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February 22, 1959 - Image 3

Resource type:
Text
Publication:
The Michigan Daily, 1959-02-22

Disclaimer: Computer generated plain text may have errors. Read more about this.

'AY, FEBRUARY 22, 1959 THE MICHIGAN DAILY
nion To Host Second Annual Campus United Nations 1 1

Q.

UNITED NATIONS--Delegates to the mock Campus United Nations will assemble in Rackham Lecture
\ Hall on March 7 to debate a resolution over'the Algerian question: The resolution was drafted by
Tunisia and it proposes to recognize Algeria as an independent country. Maynard Goldman, president
of Student Government Council, will be Secretary-General of the General Assembly and will preside
over the debate.

By BRUCE COLE
To promote understanding be-
tween foreign and American stu-
dents at the University, and to
promote an interest in the United
Nations and to give students an
opportunity to express their views
on an important world problem,
the Michigan Union will hold the
second annual mack United Na-
tions on March 6 and 7.
This mock United Nations will

be conducted just like its father
in New York, and University stu-
dents either born in or from for-
eign nations will act as delegates
from their respective countries in
the general assembly, Maurice Zil-
ber, '60, Union executive council-
man in charge of the Internation-
al Relations Committee, said.
No Russian Students
Only the Union of Soviet Social-
ist Republics will not have any

representative actually from it.
American students in the Russian
studies and political science de-
partments will act as delegates
from Russia.
With the exception of the Rus-
sian delegation who will express
the official stand of the U.S.S.R.,
each student will give his own
opinions and not necessarily those
of his government, Zilber said.
The proposed resolution for dis-
cussion by the . general assembly
will consider the Algerian ques-
tion:
Tell Resolution
"Considering that world peace
is a vital interest to all nations
and recognizing the principle of
self-determination embodied in
the United Nations Charter and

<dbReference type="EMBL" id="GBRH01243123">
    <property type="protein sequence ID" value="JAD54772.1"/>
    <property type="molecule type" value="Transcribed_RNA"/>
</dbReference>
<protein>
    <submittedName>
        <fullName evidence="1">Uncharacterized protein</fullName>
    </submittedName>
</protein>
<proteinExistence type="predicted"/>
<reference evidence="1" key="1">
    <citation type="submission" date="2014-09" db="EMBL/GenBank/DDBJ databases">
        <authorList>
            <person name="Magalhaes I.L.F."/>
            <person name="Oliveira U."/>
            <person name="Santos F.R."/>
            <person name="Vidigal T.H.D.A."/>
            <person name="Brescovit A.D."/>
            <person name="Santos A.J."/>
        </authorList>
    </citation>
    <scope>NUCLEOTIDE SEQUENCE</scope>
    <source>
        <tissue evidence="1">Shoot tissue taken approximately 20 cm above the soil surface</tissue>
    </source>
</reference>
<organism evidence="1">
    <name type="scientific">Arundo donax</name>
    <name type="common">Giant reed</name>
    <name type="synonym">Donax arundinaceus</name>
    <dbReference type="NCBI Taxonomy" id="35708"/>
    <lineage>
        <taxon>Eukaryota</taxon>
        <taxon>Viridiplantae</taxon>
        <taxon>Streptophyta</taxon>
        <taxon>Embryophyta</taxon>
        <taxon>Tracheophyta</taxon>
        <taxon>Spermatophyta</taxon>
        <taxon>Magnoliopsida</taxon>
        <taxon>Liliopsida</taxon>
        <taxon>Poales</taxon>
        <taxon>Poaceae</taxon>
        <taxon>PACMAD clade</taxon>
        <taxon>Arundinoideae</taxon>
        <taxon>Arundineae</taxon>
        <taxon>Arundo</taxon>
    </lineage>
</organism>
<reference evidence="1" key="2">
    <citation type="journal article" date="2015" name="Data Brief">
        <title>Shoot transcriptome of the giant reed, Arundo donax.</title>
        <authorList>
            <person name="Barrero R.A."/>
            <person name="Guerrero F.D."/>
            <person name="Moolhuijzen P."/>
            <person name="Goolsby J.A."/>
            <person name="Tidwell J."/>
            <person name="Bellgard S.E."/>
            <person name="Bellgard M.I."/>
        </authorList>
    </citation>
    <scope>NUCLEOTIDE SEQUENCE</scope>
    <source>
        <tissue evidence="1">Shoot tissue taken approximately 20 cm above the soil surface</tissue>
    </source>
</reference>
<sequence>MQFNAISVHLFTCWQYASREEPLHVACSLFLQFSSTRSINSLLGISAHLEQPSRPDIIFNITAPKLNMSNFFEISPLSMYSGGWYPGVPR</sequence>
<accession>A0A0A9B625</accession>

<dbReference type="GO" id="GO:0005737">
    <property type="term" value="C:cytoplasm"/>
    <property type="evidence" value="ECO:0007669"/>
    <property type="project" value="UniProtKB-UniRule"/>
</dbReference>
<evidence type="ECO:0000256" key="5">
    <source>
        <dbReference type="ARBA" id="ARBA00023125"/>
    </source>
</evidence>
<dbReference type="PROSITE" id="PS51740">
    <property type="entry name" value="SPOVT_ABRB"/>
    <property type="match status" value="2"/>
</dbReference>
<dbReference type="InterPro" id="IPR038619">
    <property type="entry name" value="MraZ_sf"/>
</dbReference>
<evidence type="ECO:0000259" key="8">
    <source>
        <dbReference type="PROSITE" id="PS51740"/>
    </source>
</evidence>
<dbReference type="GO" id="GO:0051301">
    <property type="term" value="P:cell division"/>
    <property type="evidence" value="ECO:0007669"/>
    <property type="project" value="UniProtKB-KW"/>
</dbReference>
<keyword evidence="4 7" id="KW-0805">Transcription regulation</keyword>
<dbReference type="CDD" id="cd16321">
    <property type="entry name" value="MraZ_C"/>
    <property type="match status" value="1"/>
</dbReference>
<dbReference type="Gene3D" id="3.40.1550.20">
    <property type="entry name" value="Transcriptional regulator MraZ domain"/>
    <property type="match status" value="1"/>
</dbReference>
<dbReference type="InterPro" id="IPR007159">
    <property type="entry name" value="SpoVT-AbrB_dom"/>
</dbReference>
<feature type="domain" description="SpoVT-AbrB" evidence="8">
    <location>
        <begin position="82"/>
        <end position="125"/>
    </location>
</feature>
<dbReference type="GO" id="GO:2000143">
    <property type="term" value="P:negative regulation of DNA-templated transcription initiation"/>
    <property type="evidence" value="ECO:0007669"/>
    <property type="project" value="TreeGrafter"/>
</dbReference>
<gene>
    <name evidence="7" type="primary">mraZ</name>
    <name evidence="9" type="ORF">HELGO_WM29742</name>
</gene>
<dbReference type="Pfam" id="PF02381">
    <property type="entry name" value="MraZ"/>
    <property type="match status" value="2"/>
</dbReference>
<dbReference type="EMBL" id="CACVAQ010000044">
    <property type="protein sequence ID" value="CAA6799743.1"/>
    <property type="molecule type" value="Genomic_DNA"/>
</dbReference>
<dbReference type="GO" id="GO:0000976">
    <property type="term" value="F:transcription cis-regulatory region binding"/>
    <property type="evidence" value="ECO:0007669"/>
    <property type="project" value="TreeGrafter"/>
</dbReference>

believing that the situation in Al-
ISA To Start
Instruction
In Dancing
The International Students As-
sociataion dance classes in Ameri-
can ballroom dancing and Latin
American dancing will begin at
7:15 p.m. and .8:15 p.m. respec-
tively tomorrow in the Lane Hall
basement, according to Robert E.
Hiedemann, instructor.
The classes are open to all stu-
dents and Americans are particu-
larly urged to attend. The Ameri-
can ballroom classes will learn the
fox trot, waltz and jitterbug steps.
The Latin American class will
concentrate on the rhumba, mam-
bo and cha-cha.
Classes will be conducted each
Monday -night for ten weeks. Re-
quests to learn particular steps
will be fulfilled if there is time.
At the end of the ten-week
period a party for all students
will be held. Further information
can be obtained by calling the
International Center after 1 p.m.
or Heidemann at NO 5-6290 after
ADC To Conduct
Dinner Meeting
At Couzens Hall
Assembly Dormitory Council
will hold its first dinner meeting
tomorrow at Couzens Hall.
This type informal meeting is
now possible due to ADC's greatly
reduced membership, Patricia
Marthenke, '59, its president, told
the group last week at its first
meeting of the semester.
A constitutional amendment
ratified in January changed mem-
bership from proportional repre-
sentation-about 60 members-to
one elected representative from
each housing unit. There are now
23 ADC representatives.
Tomorrow's discussion will focus
on problems involved in women
changing residence halls for ,the
fall semester and tentative plans
for expansion of women's cooper-
ative housing, Miss Marthenke
said.

geria is a great threat to world
peace,, we resolve:
"1) To recognize the right of
the Algerian people to self-deter-
mination and independence.
"2) To provide, under the aus-
pices of the United Nations, for a
two-year transitional period dur-
ing which the administration will
be transferred from the French
authorties to the Provisional Gov-
ernment of the Republic of Al-
geria, being the only representa-
tive of the Algerian people.
"3) That the future government